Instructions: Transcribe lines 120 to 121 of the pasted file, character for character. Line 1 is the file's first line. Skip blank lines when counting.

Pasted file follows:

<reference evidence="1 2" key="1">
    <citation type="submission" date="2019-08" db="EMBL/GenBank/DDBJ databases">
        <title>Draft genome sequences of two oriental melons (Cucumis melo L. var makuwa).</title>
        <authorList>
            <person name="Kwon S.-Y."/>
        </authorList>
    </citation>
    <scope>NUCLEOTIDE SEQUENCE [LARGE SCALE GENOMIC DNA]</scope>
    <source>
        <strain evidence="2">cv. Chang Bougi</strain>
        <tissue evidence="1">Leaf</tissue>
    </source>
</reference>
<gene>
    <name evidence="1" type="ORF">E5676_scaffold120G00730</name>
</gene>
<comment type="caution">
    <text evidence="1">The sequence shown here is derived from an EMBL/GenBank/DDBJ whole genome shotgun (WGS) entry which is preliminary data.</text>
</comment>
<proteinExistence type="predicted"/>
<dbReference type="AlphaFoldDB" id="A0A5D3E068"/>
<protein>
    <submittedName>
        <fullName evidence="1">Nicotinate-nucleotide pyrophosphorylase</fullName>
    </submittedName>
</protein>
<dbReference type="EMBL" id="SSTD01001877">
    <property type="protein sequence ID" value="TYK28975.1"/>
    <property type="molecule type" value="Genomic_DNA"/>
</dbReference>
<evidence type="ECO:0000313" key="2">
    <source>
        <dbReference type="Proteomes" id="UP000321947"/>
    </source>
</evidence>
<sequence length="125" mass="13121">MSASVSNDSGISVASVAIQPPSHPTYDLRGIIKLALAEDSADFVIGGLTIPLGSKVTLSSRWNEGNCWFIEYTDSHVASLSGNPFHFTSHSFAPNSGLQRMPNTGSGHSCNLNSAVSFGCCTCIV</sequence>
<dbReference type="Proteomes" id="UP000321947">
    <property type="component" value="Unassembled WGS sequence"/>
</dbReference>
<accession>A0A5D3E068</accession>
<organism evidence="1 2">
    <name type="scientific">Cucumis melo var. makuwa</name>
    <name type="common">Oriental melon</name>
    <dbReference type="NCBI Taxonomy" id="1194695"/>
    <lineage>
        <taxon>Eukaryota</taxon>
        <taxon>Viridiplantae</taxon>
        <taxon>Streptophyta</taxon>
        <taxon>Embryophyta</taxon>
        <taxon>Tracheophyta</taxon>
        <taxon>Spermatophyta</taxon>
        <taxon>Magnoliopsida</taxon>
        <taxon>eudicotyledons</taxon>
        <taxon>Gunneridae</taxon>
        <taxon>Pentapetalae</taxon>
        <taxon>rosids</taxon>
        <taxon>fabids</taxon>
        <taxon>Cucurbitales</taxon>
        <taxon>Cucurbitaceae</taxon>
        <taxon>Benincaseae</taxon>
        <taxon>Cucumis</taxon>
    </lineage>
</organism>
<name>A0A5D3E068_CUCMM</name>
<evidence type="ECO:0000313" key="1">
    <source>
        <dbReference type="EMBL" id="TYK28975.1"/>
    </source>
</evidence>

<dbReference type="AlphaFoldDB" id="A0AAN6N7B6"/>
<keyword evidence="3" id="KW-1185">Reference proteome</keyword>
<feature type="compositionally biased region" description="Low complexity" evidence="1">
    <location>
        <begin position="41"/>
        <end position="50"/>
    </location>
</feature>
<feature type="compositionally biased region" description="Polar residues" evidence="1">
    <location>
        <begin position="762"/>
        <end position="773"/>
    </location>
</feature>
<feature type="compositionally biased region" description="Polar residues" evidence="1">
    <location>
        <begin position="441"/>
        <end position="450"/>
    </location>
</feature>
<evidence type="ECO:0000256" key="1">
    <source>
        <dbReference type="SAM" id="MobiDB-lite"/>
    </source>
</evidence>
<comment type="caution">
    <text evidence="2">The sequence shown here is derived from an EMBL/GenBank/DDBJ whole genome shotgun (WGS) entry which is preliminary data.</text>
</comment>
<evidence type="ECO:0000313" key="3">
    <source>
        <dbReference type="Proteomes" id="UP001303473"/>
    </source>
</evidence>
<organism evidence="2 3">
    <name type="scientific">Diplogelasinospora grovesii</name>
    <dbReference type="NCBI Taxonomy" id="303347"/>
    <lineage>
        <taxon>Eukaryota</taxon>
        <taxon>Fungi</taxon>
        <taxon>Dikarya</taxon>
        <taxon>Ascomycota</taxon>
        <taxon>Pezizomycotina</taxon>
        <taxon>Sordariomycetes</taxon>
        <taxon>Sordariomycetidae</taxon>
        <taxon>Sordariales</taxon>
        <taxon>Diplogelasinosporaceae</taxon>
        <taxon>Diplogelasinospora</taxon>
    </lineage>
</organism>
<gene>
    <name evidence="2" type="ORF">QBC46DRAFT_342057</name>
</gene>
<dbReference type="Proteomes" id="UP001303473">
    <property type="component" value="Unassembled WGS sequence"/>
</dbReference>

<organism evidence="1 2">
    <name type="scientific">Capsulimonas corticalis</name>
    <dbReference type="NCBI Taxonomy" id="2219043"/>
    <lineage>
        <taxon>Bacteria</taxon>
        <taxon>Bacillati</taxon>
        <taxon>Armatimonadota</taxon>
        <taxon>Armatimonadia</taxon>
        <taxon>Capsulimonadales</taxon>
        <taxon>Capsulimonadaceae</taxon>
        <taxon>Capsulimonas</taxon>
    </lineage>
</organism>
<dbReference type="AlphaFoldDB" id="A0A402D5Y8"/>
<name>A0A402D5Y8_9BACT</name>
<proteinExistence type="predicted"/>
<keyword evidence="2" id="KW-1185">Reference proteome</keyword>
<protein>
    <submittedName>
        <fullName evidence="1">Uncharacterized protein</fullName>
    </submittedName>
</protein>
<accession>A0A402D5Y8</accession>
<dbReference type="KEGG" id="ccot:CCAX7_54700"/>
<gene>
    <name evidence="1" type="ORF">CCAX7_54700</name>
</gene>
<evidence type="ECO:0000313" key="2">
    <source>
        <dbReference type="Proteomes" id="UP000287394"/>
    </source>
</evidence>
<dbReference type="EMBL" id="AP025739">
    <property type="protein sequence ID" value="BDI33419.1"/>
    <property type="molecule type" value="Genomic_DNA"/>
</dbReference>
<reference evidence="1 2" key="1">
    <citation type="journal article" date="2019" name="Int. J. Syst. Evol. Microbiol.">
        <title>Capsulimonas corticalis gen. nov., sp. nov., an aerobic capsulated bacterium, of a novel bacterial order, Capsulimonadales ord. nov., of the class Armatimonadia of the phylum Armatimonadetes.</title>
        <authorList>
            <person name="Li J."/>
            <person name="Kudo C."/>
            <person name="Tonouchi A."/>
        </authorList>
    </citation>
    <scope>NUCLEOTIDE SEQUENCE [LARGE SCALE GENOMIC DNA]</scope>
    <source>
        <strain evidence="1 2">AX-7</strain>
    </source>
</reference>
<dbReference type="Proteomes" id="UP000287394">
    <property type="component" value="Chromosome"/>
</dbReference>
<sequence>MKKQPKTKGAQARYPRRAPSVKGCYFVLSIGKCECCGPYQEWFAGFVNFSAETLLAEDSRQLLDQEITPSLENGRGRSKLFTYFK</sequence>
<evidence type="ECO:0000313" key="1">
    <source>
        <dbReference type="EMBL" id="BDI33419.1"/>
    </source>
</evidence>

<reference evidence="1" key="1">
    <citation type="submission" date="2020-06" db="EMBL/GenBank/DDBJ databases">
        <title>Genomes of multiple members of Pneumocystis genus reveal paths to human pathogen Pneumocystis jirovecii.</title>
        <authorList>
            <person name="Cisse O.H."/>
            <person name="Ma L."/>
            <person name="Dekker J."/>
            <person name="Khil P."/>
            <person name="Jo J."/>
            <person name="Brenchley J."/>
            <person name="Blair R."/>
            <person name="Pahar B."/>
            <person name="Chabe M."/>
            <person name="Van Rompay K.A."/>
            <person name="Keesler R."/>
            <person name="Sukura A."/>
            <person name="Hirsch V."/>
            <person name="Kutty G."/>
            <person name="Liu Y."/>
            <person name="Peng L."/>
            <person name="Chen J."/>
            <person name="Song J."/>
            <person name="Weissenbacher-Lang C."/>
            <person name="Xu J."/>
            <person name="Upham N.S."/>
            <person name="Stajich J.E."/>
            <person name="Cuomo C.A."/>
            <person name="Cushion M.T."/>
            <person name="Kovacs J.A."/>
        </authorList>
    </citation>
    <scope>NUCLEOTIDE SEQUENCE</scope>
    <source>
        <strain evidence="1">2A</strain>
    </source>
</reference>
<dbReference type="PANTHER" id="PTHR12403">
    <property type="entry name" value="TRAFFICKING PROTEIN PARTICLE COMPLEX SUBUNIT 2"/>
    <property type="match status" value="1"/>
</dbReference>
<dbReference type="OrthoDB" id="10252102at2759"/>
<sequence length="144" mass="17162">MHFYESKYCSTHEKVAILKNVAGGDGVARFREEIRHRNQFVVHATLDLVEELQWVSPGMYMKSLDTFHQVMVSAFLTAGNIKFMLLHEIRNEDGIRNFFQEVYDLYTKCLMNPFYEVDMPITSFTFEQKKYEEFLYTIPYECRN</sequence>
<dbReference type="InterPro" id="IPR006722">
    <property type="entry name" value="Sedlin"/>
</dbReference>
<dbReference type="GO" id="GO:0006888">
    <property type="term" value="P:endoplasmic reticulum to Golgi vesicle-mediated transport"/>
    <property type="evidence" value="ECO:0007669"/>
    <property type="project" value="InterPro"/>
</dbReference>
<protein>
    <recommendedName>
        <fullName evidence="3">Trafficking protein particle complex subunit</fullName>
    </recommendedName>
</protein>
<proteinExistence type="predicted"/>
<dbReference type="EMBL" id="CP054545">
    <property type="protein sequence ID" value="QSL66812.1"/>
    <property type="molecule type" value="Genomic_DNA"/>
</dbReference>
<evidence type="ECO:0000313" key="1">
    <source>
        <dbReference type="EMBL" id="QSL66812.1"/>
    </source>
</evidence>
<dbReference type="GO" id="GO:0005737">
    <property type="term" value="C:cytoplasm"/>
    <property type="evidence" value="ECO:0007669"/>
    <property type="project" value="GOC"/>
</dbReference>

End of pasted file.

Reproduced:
    <name evidence="2" type="ORF">QBC46DRAFT_342057</name>
</gene>